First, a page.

per cent. Another high-profile draw is the US rapprochement with Cuba. After more than five decades of hostility and trade embargoes, the Obama administration has presided over a thawing in relations with the communist nation. While it is still unclear what this will mean, the economic benefits are bound to be “significant” for Miami, according to Richard Jordan, the senior vice president of global markets at US property brokers Douglas Elliman. The Knight Frank-Douglas Elliman 2016 global wealth report placed Miami 12th in its list of the most important cities to ultra high net worth individuals, just behind top-ranked London, New York and Singapore. “It is too early to talk about in great detail as it has just happened but there is a large Cuban base in Miami and lifting the embargo allows for travel between both countries and potential trade and business alignments between Cuba and those in South Florida. There is going to be a significant opportunity around that for both markets,” says Jordan. GCC businesses are already riding the wave. The Dubai government-owned property developer Nakheel invested $375 million in the Fontainebleau Hotel in Miami Beach in 2008 before later selling its stake. With Dubai ranking fifth on the wealth report list, Jordan says there is a fundamental similarity between the two business hubs. “Both have a similar climate and provide a great quality of life. Additionally, both are gateway cites. Miami is the gateway between the US and Latin America while Dubai is the gateway between Europe and Asia.” But with so much of Miami’s economy tied up in property, are there any potential risks? As the world witnessed in 2008, the property market has the potential to cripple economies with global repercussions.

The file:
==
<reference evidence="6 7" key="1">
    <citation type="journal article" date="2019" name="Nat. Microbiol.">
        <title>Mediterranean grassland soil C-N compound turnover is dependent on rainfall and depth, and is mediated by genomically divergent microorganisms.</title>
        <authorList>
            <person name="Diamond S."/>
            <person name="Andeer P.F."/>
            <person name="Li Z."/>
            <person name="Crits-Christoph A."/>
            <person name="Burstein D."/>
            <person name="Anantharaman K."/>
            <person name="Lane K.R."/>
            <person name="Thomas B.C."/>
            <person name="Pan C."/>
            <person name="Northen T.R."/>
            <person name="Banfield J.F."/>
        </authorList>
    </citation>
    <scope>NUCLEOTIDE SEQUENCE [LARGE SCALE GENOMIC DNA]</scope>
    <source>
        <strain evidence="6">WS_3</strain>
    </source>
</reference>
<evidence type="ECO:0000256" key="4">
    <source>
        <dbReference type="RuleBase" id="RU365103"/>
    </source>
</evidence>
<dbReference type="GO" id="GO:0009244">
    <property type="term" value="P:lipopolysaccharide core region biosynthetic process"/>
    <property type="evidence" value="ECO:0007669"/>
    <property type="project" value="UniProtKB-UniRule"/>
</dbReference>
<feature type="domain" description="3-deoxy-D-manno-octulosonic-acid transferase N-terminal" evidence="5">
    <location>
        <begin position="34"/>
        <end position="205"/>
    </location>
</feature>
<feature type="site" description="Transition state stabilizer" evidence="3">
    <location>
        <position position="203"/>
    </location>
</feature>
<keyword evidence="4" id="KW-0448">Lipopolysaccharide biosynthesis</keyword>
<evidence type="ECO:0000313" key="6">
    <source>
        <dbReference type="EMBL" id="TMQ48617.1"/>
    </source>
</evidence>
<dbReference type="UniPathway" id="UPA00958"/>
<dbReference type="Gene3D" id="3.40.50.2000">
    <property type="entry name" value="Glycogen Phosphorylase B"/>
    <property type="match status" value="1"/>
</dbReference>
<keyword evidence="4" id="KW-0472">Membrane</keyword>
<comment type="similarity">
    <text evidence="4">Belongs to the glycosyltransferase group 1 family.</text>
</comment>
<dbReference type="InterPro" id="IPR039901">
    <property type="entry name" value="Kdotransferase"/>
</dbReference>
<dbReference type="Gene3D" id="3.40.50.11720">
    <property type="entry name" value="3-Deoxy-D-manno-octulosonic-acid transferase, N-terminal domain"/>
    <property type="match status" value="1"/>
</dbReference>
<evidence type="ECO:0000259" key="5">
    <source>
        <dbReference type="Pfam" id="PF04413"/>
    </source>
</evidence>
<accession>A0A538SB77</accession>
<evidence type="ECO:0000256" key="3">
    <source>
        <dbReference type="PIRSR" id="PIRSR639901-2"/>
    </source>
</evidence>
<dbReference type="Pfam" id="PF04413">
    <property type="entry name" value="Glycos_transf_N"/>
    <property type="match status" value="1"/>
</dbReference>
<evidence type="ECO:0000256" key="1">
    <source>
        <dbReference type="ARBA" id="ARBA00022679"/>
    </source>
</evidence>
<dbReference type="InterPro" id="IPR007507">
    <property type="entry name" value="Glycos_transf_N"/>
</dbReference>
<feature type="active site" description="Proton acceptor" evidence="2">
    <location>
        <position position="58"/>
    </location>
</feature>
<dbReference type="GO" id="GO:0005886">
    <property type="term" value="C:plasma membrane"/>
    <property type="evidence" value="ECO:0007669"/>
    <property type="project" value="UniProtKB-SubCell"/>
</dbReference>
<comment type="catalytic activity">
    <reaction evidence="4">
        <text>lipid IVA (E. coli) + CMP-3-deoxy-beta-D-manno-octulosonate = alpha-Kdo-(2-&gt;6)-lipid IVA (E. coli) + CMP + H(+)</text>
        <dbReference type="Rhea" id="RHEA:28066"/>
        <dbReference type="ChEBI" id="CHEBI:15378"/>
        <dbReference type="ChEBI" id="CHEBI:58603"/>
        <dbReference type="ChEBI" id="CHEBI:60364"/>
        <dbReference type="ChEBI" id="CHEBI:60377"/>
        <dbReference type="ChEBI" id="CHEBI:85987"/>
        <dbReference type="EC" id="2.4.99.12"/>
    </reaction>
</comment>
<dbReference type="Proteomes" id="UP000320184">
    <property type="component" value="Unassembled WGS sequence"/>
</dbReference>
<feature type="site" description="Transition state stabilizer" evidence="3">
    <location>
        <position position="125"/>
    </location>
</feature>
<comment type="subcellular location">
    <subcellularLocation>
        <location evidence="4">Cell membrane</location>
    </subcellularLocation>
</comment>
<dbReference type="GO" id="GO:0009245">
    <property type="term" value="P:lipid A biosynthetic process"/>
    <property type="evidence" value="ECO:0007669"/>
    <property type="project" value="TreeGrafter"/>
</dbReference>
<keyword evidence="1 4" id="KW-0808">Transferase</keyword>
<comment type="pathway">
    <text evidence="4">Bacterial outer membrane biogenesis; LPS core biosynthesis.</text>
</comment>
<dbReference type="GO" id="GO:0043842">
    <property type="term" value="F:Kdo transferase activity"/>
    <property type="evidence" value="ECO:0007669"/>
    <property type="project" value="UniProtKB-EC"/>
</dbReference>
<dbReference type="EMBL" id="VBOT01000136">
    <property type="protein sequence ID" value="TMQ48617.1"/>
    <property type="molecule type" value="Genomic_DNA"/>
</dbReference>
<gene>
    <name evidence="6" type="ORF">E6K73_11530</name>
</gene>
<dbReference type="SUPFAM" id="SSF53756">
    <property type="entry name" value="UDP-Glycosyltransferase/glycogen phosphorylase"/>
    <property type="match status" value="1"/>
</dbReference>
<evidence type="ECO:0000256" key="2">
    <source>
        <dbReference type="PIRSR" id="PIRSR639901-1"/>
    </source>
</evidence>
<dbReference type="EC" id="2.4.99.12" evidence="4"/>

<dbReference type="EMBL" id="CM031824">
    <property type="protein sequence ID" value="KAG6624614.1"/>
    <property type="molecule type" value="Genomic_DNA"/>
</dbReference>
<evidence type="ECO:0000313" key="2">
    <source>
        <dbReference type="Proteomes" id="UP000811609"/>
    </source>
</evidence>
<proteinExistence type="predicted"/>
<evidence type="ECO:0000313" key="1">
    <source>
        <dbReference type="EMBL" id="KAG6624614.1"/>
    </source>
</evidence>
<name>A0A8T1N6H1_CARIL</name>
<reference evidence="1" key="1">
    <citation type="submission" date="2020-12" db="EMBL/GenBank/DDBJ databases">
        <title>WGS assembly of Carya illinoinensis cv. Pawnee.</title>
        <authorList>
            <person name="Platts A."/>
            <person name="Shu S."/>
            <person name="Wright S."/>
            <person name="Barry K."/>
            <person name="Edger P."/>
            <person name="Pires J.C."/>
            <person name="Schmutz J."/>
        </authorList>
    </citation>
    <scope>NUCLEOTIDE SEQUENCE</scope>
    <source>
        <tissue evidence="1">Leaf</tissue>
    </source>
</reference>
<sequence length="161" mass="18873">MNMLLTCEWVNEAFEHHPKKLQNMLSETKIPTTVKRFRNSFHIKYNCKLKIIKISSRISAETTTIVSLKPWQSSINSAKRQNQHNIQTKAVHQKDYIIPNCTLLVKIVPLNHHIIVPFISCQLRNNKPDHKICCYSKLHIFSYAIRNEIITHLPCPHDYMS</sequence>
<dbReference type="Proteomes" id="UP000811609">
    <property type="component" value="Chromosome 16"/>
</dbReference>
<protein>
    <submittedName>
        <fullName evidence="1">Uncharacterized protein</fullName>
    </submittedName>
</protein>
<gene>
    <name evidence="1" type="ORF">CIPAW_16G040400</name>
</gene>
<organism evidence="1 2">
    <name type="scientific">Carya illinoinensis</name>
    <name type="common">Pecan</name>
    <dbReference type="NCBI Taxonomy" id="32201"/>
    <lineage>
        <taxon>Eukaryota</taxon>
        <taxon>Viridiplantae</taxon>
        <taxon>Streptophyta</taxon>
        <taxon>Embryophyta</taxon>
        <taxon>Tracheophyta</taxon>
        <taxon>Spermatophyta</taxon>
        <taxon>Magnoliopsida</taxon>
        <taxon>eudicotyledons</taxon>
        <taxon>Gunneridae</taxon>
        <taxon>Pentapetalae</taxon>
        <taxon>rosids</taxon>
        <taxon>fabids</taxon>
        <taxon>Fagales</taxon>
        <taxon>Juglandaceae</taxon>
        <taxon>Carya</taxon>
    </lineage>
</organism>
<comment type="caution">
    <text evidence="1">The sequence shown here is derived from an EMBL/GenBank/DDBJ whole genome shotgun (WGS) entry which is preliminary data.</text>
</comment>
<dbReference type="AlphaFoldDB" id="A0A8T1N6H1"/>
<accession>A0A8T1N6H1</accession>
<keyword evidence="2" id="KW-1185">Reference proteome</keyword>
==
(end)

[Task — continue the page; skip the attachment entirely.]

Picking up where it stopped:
Jordan says Miami is safely diverse, citing developing medical care and technology industries, tourism and the Miami port extension of the Panama Canal. Art Basel founded its US fair in 2002 and the city’s cultural side is growing. “Miami in years back was heavily dependent on the property market but it has continued to push itself as a global destination and diversify its business platforms. Markets will fluctuate but it has a sustainable economy behind it and an infrastructure in place.” Zalewski has a slightly different perspective on the risks inherent in Miami on account of the city’s relative youth. “The city of Miami was created in 1896. When you put that into perspective, this a city in its infancy. Because of that there is tremendous potential but there is also tremendous risk. The infrastructure we currently have is so new, so fresh and is basically not equipped to handle what’s coming with globalisation and then you have the issue of rising sea levels and what impact that will have on Miami.” Zalewski also points to the possibility Cuba might actually act as a rival to Miami in terms of enticing investors and developers. Proposed US legislation to identify big-ticket investors could also drive people away from Miami while the increased focus on rising sea levels as a result of climate change might be a deterrent. “These are three big factors that could potentially keep people on the sidelines,” he says. However, on balance he does not believe such threats will be potent enough to stop investors from flocking to Miami and reaping the benefits—at least not in the short term. “Miami has the potential to emerge as one of the top potential destinations like Hong Kong or London, where a lot of business can get done between continents. That ultimately is the carrot.”
"Miami has the potential to emerge as one of the top potential destinations like Hong Kong or London"
Traditionally Miami has relied on property but in recent years its economy has become safely diverse with medical, technology industries and tourism all propping it up
2016 MAY / JUNE